Beauty Salon is narrated in a direct way by a salon owner who has transformed his shop into a Terminal, a place where the dying are tended to in their final days. While the city, epidemic, and time of the novel are left vague, it feels distinctly temporary and familiar. In many ways the epidemic is reminiscent of the experiences of earlier HIV/AIDS patients, being rejected by hospitals, treated like lepers, and left to their friends and communities to take care of them when even their families at times reject them. In fact, the narrator is a transvestite who only takes in men as part of his rigid system of rules for the Terminal. Detaching himself from the suffering around him, the narrator embraces taking care of the fish in aquariums that he has set up in the shop. For him, the fish provide a deeper connection to the world around him than the patients he has taken in and works to stay estranged from.

Bellatin's style is clear, subtle and direct. The richness of his prose is not immediately apparent in the simplicity of the sentences. Eventually though the book won me over and surprised me with its intelligence and immediacy. Since the setting and circumstances are not fully revealed, Beauty Shop remains allegorical. The story feels timeless in its exploration of a man focused on the creation of beauty who finds himself surrounding by ugliness and suffering.

I have to confess that when I heard this book described as an allegory, I feared it would feel remote, cold, and uninviting. I was excited to find my assumption was dead wrong - this book draws you in, strikes you viscerally, and feels vitally familiar.
1 of 1 people found the following review helpful
HASH(0xa812518c) out of 5 stars A hauntingly beautiful novella about illness and death Sept. 3 2009
By Darryl R. Morris - Published on
Format: Paperback
The unnamed narrator is the owner of a popular beauty salon, which is manned by himself and two other male friends who dress like women, in order to provide excitement into their lives and to put their customers more at ease. One of the friends asks the narrator to provide shelter to another young man who is dying from an illness that bears close resemblance to AIDS, as neither his family nor any facilities will care for him. Soon afterward, others who are similarly afflicted come to his salon, and he converts it into the Terminal, where only men at the end stage of the illness are allowed to stay. His colleagues have succumbed to the illness, and he is the only provider to his guests, as he rejects all requests for help from religious and medical benefactors.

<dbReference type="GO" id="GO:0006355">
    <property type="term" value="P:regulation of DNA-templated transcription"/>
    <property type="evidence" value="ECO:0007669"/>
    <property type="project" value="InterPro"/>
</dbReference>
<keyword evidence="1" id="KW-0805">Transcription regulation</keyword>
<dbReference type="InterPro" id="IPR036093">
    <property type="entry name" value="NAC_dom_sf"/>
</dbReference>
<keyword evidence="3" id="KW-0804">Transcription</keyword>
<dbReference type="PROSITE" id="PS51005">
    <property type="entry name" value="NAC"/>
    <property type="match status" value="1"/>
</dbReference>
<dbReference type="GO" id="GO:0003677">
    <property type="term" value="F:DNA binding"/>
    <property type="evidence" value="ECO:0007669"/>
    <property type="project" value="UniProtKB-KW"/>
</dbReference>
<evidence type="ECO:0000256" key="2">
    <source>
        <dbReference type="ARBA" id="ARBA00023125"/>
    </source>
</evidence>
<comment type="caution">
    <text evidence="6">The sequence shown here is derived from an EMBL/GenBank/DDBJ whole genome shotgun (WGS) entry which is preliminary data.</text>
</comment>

He is a competent but remote caregiver, both to his guests and the tropical fish that were once the highlight of the salon. The dying are not permitted any comforts other than candy, and one young man is savagely beaten by the owner after he tries to run away. Only one young man elicits any sympathy from him, but only fleetingly.

Later, the narrator develops telltale signs of the illness, and realizes that he is beyond hope. Only then does he reflect on his life and those of his guests, as he wonders if anyone will take care of them in their last days.

Beauty Salon was a very short but superb and unforgettable novella from an author largely unknown outside of Mexico who hopefully will gain greater exposure after this work.
HASH(0xa8125408) out of 5 stars Correction Sept. 5 2009
By coop1821 - Published on
Format: Paperback
I have only read Beauty Salon in Spanish, so I can't comment upon this translation as such, but it is a powerful and strange story, which I heartily recommend. I would also like to correct Booklist's statement that this is Bellatin's first appearance in English. It is not. "Chinese Checkers: Three Fictions" (which I translated) has been available right here at Amazon since 2007, or maybe even 2006.Chinese Checkers
HASH(0xa81256fc) out of 5 stars I would recommend it to anyone June 16 2016
By Amazon Customer - Published on
Format: Paperback Verified Purchase
For a book less than 100 pages, I cannot believe how much of an emotional reaction it got out of me. It was definitely worth buying. It helped me shape my perspective more, towards life and my own mortality. I would recommend it to anyone, whether they too are Latino or part of the LGBT community or not, it was a great read. Heavy and full of emotion.